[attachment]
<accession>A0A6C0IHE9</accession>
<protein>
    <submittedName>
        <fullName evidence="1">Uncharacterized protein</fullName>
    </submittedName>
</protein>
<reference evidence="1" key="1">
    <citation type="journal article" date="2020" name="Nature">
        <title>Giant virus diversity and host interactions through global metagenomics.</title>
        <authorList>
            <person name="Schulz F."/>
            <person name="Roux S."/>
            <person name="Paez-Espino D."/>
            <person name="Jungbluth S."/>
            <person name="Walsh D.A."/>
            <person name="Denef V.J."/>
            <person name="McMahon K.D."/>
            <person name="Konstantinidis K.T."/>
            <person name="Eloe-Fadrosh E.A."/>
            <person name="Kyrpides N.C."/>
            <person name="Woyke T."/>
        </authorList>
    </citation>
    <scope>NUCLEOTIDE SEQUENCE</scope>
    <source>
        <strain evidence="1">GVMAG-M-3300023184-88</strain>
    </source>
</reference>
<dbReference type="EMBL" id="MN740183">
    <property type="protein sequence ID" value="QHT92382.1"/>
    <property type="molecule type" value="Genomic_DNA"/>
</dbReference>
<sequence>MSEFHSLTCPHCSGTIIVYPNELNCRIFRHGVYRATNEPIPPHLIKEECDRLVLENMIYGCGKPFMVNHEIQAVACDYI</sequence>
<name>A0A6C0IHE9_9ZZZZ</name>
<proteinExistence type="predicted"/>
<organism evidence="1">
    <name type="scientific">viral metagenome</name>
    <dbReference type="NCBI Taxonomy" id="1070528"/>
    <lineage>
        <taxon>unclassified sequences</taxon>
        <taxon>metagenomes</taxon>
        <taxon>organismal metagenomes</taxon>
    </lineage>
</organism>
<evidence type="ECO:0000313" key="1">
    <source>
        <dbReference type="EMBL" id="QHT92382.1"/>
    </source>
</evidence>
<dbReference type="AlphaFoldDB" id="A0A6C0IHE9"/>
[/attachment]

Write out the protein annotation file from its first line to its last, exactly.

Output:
<accession>A0A6C0IHE9</accession>
<protein>
    <submittedName>
        <fullName evidence="1">Uncharacterized protein</fullName>
    </submittedName>
</protein>
<reference evidence="1" key="1">
    <citation type="journal article" date="2020" name="Nature">
        <title>Giant virus diversity and host interactions through global metagenomics.</title>
        <authorList>
            <person name="Schulz F."/>
            <person name="Roux S."/>
            <person name="Paez-Espino D."/>
            <person name="Jungbluth S."/>
            <person name="Walsh D.A."/>
            <person name="Denef V.J."/>
            <person name="McMahon K.D."/>
            <person name="Konstantinidis K.T."/>
            <person name="Eloe-Fadrosh E.A."/>
            <person name="Kyrpides N.C."/>
            <person name="Woyke T."/>
        </authorList>
    </citation>
    <scope>NUCLEOTIDE SEQUENCE</scope>
    <source>
        <strain evidence="1">GVMAG-M-3300023184-88</strain>
    </source>
</reference>
<dbReference type="EMBL" id="MN740183">
    <property type="protein sequence ID" value="QHT92382.1"/>
    <property type="molecule type" value="Genomic_DNA"/>
</dbReference>
<sequence>MSEFHSLTCPHCSGTIIVYPNELNCRIFRHGVYRATNEPIPPHLIKEECDRLVLENMIYGCGKPFMVNHEIQAVACDYI</sequence>
<name>A0A6C0IHE9_9ZZZZ</name>
<proteinExistence type="predicted"/>
<organism evidence="1">
    <name type="scientific">viral metagenome</name>
    <dbReference type="NCBI Taxonomy" id="1070528"/>
    <lineage>
        <taxon>unclassified sequences</taxon>
        <taxon>metagenomes</taxon>
        <taxon>organismal metagenomes</taxon>
    </lineage>
</organism>
<evidence type="ECO:0000313" key="1">
    <source>
        <dbReference type="EMBL" id="QHT92382.1"/>
    </source>
</evidence>
<dbReference type="AlphaFoldDB" id="A0A6C0IHE9"/>